==(T::Type, S::Type) in Base at operators.jl:162
``````

It might be possible to implement a specialized `==(::Union, ::UnionAll)` method that would catch this sort of scenario.

5 Likes

Thank you, that really helps!

Regarding 2.: So UnionAll types are unions which include all types defined by parametric types, but are not their supertype, correct?

I also wonder why Union and UnionAll are separate types. Maybe because the latter are infinite sets?

They are different beasts, `UnionAll` is for unions over parameters (`... where ...`), eg

``````julia> Vector
Array{T,1} where T

julia> typeof(Vector)
UnionAll
``````

while `Union` is for enumerated types.

I’m not sure if I understand your exact meaning here, but to clarify:

`Union` and `UnionAll` are types of types. (The other common type of type is `DataType`.) So, `Array{T,1} where T` is a type of type `UnionAll`, but arrays of type `Array{T,1} where T` are not a subtype of `UnionAll`:

``````julia> typeof(Array{T,1} where T)
UnionAll

julia> (Array{T,1} where T) <: UnionAll
false
``````

And similarly for `Union` types:

``````julia> typeof(Union{Int64, String})
Union

julia> Union{Int64, String} <: Union
false
``````

In other words, `Array{T,N} where N where T` is a node on the hierarchy of types of arrays, whereas `UnionAll` is a node on the hierarchy of types of types. For example,

``````julia> Array{Int64,1} <: (Array{T,N} where N where T)
true

julia> (Array{T,N} where N where T) <: AbstractArray
true

julia> isconcretetype(UnionAll)
true

julia> supertype(UnionAll)
Type{T}

julia> supertype(supertype(UnionAll))
Any
``````

What still confuses me is the snipped under my original 2:

``````Array{Int} <: Array  # true
Array{Int} |> supertype  # DenseArray{Int64,N} where N
Array{Int} |> supertype |> supertype  # AbstractArray{Int64,N} where N
Array{Int} |> supertype |> supertype |> supertype  # Any
``````

Why is it that `Array{Int}` is a subtype of `Array` (according to `<:`) but `Array` is not a supertype of `Array{Int}`? I was thinking one implied the other.

In fact, `Array` does not even have subtypes:

``````Array |> subtypes  # 0-element Array{Type,1}
``````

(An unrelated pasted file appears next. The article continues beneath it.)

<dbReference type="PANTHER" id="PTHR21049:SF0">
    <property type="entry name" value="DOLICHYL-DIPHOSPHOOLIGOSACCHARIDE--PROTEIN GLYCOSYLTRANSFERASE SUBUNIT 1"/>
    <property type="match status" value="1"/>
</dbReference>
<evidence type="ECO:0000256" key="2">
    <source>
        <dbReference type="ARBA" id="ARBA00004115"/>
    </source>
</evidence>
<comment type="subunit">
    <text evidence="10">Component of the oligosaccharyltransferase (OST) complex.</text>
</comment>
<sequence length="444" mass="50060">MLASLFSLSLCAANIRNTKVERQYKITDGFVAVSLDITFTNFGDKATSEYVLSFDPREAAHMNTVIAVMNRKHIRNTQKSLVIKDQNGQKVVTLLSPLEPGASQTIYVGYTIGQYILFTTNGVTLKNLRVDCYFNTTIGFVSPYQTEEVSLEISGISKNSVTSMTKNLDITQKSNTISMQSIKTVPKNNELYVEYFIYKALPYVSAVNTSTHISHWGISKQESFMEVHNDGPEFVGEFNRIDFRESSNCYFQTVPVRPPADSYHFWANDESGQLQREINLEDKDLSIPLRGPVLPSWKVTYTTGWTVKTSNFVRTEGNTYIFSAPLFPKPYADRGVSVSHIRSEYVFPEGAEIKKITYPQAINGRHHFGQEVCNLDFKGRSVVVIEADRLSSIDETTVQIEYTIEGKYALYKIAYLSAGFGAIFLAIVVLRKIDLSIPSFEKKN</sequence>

This made me think that a parametric type without its parameters specified is not a type. At least not of the same kind as other types.

It is my understanding that `supertype()` and `subtypes()` only return the explicitly declared supertype and subtypes, respectively. `Array{Int,1}` and `Array{String,1}` are not explicitly declared types. They are only declared implicitly through the parametric definition `Array{T,N} where {T,N}`. (Henceforth, I will drop the `where {T,N}` for brevity.) Therefore, `subtypes(Array)` returns an empty array because there are no explicitly declared subtypes of `Array{T,N}`.

The particular branch of the type hierarchy (tree) that we’re looking at is explicitly declared as the following:

``````AbstractArray ⟶ DenseArray ⟶ Array
``````

Or with the type parameters made explicit:

``````AbstractArray{T,N} where {T,N}
⮑ DenseArray{T,N} where {T,N}
⮑ Array{T,N} where {T,N}
``````

Note that `Array{T,N}` is a terminal node in the tree. There are no explicitly declared subtypes of `Array{T,N}`.

So, you could say that `Array{Int,1}` lives on the same node in the hierarchy as `Array{T,N}`. But `Array{Int,1}` is a subtype of `Array{T,N}` because it represents a subset of the various types that are implied by `Array{T,N}`.

Said another way, `Array{T,N}` is a supertype of `Array{Int,1}`, but it’s not returned by `supertype(Array{Int,1})` because it lives on the same node as `Array{Int,1}`.

1 Like

`Array{Int} <: Array && Array >: Array{Int}`, those are symmetric operations.

Yea, I guess it works like that.
It does feel a bit unsatisfying on a formal level, though. I get that, but I think it’s strange (or unsatisfying) that if `A <: B` is `true`, `subtypes(B)` does not list `A`.
`Array{T,N}` has an infinite number of subtypes, so I think it’s reasonable to not list them all out. Fair enough.